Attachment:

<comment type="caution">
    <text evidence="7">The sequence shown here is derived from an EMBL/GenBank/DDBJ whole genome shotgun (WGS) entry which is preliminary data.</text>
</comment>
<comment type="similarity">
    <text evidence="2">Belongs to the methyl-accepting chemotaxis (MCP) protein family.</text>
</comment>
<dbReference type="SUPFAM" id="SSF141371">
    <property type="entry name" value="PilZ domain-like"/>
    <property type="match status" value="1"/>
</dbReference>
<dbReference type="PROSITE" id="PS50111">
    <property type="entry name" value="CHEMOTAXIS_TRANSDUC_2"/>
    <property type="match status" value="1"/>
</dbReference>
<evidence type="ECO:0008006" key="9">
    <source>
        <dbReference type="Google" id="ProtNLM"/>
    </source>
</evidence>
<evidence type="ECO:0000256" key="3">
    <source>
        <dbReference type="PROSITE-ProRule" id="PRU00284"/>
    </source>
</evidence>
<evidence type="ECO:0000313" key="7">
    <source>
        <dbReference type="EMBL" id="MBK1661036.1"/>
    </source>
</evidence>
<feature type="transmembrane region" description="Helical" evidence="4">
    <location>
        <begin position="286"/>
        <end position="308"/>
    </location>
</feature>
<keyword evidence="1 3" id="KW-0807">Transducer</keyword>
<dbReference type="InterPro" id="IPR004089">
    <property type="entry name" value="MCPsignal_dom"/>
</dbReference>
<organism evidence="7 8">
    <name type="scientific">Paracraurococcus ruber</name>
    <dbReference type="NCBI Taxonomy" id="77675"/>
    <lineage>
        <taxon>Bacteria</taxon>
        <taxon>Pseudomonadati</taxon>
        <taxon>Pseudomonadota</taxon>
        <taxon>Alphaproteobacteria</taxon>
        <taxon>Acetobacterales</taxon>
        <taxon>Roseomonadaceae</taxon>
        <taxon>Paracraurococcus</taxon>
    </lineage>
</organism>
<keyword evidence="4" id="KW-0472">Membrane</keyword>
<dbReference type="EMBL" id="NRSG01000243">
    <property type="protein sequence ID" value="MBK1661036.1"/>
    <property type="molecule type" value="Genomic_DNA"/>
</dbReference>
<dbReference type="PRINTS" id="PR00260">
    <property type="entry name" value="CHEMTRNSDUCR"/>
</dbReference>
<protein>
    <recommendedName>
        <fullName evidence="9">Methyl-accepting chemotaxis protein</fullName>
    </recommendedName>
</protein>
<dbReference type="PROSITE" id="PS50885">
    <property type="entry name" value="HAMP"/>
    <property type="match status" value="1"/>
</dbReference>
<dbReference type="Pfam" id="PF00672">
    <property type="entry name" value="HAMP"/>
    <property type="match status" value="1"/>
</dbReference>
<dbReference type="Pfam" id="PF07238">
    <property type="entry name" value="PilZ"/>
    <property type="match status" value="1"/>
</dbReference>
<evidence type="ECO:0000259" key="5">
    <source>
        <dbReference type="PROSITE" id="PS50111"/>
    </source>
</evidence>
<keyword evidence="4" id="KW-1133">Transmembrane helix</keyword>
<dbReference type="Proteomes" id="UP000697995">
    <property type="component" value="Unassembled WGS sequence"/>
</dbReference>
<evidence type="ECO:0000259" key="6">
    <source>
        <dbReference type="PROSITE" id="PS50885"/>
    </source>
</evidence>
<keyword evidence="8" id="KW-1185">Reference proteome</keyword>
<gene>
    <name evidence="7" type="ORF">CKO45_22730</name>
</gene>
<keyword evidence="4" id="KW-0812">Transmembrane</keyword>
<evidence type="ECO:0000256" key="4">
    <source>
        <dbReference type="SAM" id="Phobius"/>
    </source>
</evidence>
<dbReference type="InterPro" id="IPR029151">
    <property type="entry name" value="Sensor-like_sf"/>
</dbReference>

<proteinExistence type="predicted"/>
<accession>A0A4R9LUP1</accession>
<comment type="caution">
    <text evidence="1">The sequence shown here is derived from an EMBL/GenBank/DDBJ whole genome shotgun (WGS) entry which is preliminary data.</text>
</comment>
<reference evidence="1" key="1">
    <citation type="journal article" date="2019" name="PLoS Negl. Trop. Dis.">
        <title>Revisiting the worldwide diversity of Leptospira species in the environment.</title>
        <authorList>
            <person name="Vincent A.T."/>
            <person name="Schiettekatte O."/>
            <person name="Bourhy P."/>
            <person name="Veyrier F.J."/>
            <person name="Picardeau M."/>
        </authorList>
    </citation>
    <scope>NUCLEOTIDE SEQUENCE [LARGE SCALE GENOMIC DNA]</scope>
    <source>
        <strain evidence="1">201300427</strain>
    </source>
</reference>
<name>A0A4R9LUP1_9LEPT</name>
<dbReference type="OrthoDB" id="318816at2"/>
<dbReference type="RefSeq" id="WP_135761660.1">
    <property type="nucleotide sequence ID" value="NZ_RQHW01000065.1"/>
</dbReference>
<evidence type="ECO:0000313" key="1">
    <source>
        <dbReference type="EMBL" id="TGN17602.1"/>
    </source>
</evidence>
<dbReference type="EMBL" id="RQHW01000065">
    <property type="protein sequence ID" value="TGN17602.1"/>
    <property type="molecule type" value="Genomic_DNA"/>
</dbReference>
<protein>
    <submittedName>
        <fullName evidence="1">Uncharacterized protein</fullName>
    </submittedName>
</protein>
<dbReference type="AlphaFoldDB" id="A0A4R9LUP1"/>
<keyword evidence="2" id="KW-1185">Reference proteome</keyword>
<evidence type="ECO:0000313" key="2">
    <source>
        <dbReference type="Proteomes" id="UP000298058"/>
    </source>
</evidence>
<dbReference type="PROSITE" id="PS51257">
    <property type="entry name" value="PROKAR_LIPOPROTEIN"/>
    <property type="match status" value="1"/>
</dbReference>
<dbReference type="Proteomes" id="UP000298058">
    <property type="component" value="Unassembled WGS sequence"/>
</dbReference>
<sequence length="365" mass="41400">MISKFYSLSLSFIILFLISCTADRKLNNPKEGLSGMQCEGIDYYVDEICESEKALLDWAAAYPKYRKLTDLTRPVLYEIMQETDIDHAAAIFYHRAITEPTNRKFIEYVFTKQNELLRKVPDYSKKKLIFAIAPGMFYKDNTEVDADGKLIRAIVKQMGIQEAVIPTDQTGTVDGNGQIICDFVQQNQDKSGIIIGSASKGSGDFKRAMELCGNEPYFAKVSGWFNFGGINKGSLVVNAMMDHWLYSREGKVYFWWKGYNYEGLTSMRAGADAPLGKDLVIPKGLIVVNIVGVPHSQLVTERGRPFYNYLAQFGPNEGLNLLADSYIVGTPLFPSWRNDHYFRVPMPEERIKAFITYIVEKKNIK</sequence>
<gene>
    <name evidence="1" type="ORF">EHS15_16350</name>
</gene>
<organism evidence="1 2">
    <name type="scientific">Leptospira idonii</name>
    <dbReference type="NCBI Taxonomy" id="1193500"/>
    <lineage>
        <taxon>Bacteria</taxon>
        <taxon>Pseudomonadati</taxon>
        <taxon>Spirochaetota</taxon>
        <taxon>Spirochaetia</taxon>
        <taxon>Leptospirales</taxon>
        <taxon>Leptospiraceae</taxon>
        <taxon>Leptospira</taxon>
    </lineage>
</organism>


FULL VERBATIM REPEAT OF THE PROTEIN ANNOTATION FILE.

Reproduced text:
<comment type="caution">
    <text evidence="7">The sequence shown here is derived from an EMBL/GenBank/DDBJ whole genome shotgun (WGS) entry which is preliminary data.</text>
</comment>
<comment type="similarity">
    <text evidence="2">Belongs to the methyl-accepting chemotaxis (MCP) protein family.</text>
</comment>
<dbReference type="SUPFAM" id="SSF141371">
    <property type="entry name" value="PilZ domain-like"/>
    <property type="match status" value="1"/>
</dbReference>
<dbReference type="PROSITE" id="PS50111">
    <property type="entry name" value="CHEMOTAXIS_TRANSDUC_2"/>
    <property type="match status" value="1"/>
</dbReference>
<evidence type="ECO:0008006" key="9">
    <source>
        <dbReference type="Google" id="ProtNLM"/>
    </source>
</evidence>
<evidence type="ECO:0000256" key="3">
    <source>
        <dbReference type="PROSITE-ProRule" id="PRU00284"/>
    </source>
</evidence>
<evidence type="ECO:0000313" key="7">
    <source>
        <dbReference type="EMBL" id="MBK1661036.1"/>
    </source>
</evidence>
<feature type="transmembrane region" description="Helical" evidence="4">
    <location>
        <begin position="286"/>
        <end position="308"/>
    </location>
</feature>
<keyword evidence="1 3" id="KW-0807">Transducer</keyword>
<dbReference type="InterPro" id="IPR004089">
    <property type="entry name" value="MCPsignal_dom"/>
</dbReference>
<organism evidence="7 8">
    <name type="scientific">Paracraurococcus ruber</name>
    <dbReference type="NCBI Taxonomy" id="77675"/>
    <lineage>
        <taxon>Bacteria</taxon>
        <taxon>Pseudomonadati</taxon>
        <taxon>Pseudomonadota</taxon>
        <taxon>Alphaproteobacteria</taxon>
        <taxon>Acetobacterales</taxon>
        <taxon>Roseomonadaceae</taxon>
        <taxon>Paracraurococcus</taxon>
    </lineage>
</organism>
<keyword evidence="4" id="KW-0472">Membrane</keyword>
<dbReference type="EMBL" id="NRSG01000243">
    <property type="protein sequence ID" value="MBK1661036.1"/>
    <property type="molecule type" value="Genomic_DNA"/>
</dbReference>
<dbReference type="PRINTS" id="PR00260">
    <property type="entry name" value="CHEMTRNSDUCR"/>
</dbReference>
<protein>
    <recommendedName>
        <fullName evidence="9">Methyl-accepting chemotaxis protein</fullName>
    </recommendedName>
</protein>
<dbReference type="PROSITE" id="PS50885">
    <property type="entry name" value="HAMP"/>
    <property type="match status" value="1"/>
</dbReference>
<dbReference type="Pfam" id="PF00672">
    <property type="entry name" value="HAMP"/>
    <property type="match status" value="1"/>
</dbReference>
<dbReference type="Pfam" id="PF07238">
    <property type="entry name" value="PilZ"/>
    <property type="match status" value="1"/>
</dbReference>
<evidence type="ECO:0000259" key="5">
    <source>
        <dbReference type="PROSITE" id="PS50111"/>
    </source>
</evidence>
<keyword evidence="4" id="KW-1133">Transmembrane helix</keyword>
<dbReference type="Proteomes" id="UP000697995">
    <property type="component" value="Unassembled WGS sequence"/>
</dbReference>
<evidence type="ECO:0000259" key="6">
    <source>
        <dbReference type="PROSITE" id="PS50885"/>
    </source>
</evidence>
<keyword evidence="8" id="KW-1185">Reference proteome</keyword>
<gene>
    <name evidence="7" type="ORF">CKO45_22730</name>
</gene>
<keyword evidence="4" id="KW-0812">Transmembrane</keyword>
<evidence type="ECO:0000256" key="4">
    <source>
        <dbReference type="SAM" id="Phobius"/>
    </source>
</evidence>
<dbReference type="InterPro" id="IPR029151">
    <property type="entry name" value="Sensor-like_sf"/>
</dbReference>

<proteinExistence type="predicted"/>
<accession>A0A4R9LUP1</accession>
<comment type="caution">
    <text evidence="1">The sequence shown here is derived from an EMBL/GenBank/DDBJ whole genome shotgun (WGS) entry which is preliminary data.</text>
</comment>
<reference evidence="1" key="1">
    <citation type="journal article" date="2019" name="PLoS Negl. Trop. Dis.">
        <title>Revisiting the worldwide diversity of Leptospira species in the environment.</title>
        <authorList>
            <person name="Vincent A.T."/>
            <person name="Schiettekatte O."/>
            <person name="Bourhy P."/>
            <person name="Veyrier F.J."/>
            <person name="Picardeau M."/>
        </authorList>
    </citation>
    <scope>NUCLEOTIDE SEQUENCE [LARGE SCALE GENOMIC DNA]</scope>
    <source>
        <strain evidence="1">201300427</strain>
    </source>
</reference>
<name>A0A4R9LUP1_9LEPT</name>
<dbReference type="OrthoDB" id="318816at2"/>
<dbReference type="RefSeq" id="WP_135761660.1">
    <property type="nucleotide sequence ID" value="NZ_RQHW01000065.1"/>
</dbReference>
<evidence type="ECO:0000313" key="1">
    <source>
        <dbReference type="EMBL" id="TGN17602.1"/>
    </source>
</evidence>
<dbReference type="EMBL" id="RQHW01000065">
    <property type="protein sequence ID" value="TGN17602.1"/>
    <property type="molecule type" value="Genomic_DNA"/>
</dbReference>
<protein>
    <submittedName>
        <fullName evidence="1">Uncharacterized protein</fullName>
    </submittedName>
</protein>
<dbReference type="AlphaFoldDB" id="A0A4R9LUP1"/>
<keyword evidence="2" id="KW-1185">Reference proteome</keyword>
<evidence type="ECO:0000313" key="2">
    <source>
        <dbReference type="Proteomes" id="UP000298058"/>
    </source>
</evidence>
<dbReference type="PROSITE" id="PS51257">
    <property type="entry name" value="PROKAR_LIPOPROTEIN"/>
    <property type="match status" value="1"/>
</dbReference>
<dbReference type="Proteomes" id="UP000298058">
    <property type="component" value="Unassembled WGS sequence"/>
</dbReference>
<sequence length="365" mass="41400">MISKFYSLSLSFIILFLISCTADRKLNNPKEGLSGMQCEGIDYYVDEICESEKALLDWAAAYPKYRKLTDLTRPVLYEIMQETDIDHAAAIFYHRAITEPTNRKFIEYVFTKQNELLRKVPDYSKKKLIFAIAPGMFYKDNTEVDADGKLIRAIVKQMGIQEAVIPTDQTGTVDGNGQIICDFVQQNQDKSGIIIGSASKGSGDFKRAMELCGNEPYFAKVSGWFNFGGINKGSLVVNAMMDHWLYSREGKVYFWWKGYNYEGLTSMRAGADAPLGKDLVIPKGLIVVNIVGVPHSQLVTERGRPFYNYLAQFGPNEGLNLLADSYIVGTPLFPSWRNDHYFRVPMPEERIKAFITYIVEKKNIK</sequence>
<gene>
    <name evidence="1" type="ORF">EHS15_16350</name>
</gene>
<organism evidence="1 2">
    <name type="scientific">Leptospira idonii</name>
    <dbReference type="NCBI Taxonomy" id="1193500"/>
    <lineage>
        <taxon>Bacteria</taxon>
        <taxon>Pseudomonadati</taxon>
        <taxon>Spirochaetota</taxon>
        <taxon>Spirochaetia</taxon>
        <taxon>Leptospirales</taxon>
        <taxon>Leptospiraceae</taxon>
        <taxon>Leptospira</taxon>
    </lineage>
</organism>